“Yes, I am taking coaching classes for the IELTS [International English Language Testing System] exam, to explore opportunities in a foreign land. I plan to settle down within the next four years. Hopefully, my career will take off by then. If I chose to become an agniveer, there will be a question mark on my employment prospects after four years of service," surmises Ankit Kumar (23) from Hisar district, who had trained relentlessly for four years to become a defence personnel.

However, Hukam Singh (70), a retired Nayak Subedar from Rajputana Rifles, could not help but point to the change in attitude over the generations. “The Army had always been the first love for the youth of Chandeni. The first words their mothers spelt out after giving birth was 'I have given birth to a fauji'… Youth would hit the ground before sunrise to practice. No other thoughts crossed their mind. Nowadays, not many come to the ground," says Hukam, who retired from service a decade ago.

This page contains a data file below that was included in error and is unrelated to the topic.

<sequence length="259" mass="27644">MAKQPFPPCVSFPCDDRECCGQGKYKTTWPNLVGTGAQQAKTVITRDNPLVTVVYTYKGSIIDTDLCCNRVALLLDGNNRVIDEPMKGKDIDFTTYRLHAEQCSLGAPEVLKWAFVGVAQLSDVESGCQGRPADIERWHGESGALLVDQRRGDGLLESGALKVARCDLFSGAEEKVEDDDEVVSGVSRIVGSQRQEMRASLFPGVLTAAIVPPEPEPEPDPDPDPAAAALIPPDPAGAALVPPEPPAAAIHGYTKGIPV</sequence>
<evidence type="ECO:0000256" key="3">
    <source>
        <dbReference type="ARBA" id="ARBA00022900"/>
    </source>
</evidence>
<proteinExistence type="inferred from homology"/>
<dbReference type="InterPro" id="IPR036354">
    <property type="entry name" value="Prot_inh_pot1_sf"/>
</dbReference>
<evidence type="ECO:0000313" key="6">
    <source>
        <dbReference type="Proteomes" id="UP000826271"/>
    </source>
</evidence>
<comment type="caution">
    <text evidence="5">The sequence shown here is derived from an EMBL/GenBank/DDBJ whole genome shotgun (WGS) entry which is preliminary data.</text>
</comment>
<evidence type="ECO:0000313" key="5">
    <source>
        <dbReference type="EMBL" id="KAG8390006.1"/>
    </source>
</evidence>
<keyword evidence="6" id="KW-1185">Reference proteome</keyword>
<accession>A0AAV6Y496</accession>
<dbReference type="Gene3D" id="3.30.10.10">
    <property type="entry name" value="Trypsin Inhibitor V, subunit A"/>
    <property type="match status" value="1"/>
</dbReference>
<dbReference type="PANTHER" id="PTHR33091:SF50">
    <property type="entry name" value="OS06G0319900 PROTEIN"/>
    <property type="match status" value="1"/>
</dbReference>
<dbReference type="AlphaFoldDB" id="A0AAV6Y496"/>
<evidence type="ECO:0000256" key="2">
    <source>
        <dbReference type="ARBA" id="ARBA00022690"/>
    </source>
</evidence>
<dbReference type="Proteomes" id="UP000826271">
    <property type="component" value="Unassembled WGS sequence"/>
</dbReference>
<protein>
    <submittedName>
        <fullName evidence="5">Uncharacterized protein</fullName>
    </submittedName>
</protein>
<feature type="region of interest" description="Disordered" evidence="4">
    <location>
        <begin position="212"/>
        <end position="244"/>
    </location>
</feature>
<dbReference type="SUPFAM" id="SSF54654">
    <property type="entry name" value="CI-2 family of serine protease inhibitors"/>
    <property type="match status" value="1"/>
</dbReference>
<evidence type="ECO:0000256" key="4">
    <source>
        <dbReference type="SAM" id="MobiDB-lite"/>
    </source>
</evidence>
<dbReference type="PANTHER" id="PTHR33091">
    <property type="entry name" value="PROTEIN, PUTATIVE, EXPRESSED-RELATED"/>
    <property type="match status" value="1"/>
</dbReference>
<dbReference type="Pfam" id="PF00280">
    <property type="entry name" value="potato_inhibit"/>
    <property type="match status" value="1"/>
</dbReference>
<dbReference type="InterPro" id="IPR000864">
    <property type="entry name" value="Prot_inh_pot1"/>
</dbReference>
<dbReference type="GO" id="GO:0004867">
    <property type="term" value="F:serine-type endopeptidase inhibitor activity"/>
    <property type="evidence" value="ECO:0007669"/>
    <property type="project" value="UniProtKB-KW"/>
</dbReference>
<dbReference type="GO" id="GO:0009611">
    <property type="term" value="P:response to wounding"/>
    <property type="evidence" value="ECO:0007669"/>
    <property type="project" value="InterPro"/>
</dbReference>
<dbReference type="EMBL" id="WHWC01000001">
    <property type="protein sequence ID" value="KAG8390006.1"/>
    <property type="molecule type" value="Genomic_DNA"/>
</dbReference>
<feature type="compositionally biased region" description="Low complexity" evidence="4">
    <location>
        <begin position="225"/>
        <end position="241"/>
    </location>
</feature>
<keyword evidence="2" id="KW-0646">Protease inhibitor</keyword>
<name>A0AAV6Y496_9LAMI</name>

For villagers, loss of fauji uniform is not the only challenge. The struggle for potable water is evident in Chandeni. Charkhi Dadri district borders Rajasthan, where land is semi-arid. “The government borewell is simply not enough. Each household has to shell out Rs 300 to the private suppliers to meet its drinking water requirement,” informs Sumitra Devi, a woman in her 50s.

Most of the villagers live in pucca houses, built in their farmlands to monitor the growing crops round-the-clock. Electricity is available for 16 to 18 hours in the day.  

Edited by Rekha Pulinnoli

Cover photo - The panchayat-operated gymnasium inside the stadium in Chandeni in Haryana’s Charkhi Dadri district (Photo - Sat Singh, 101Reporters)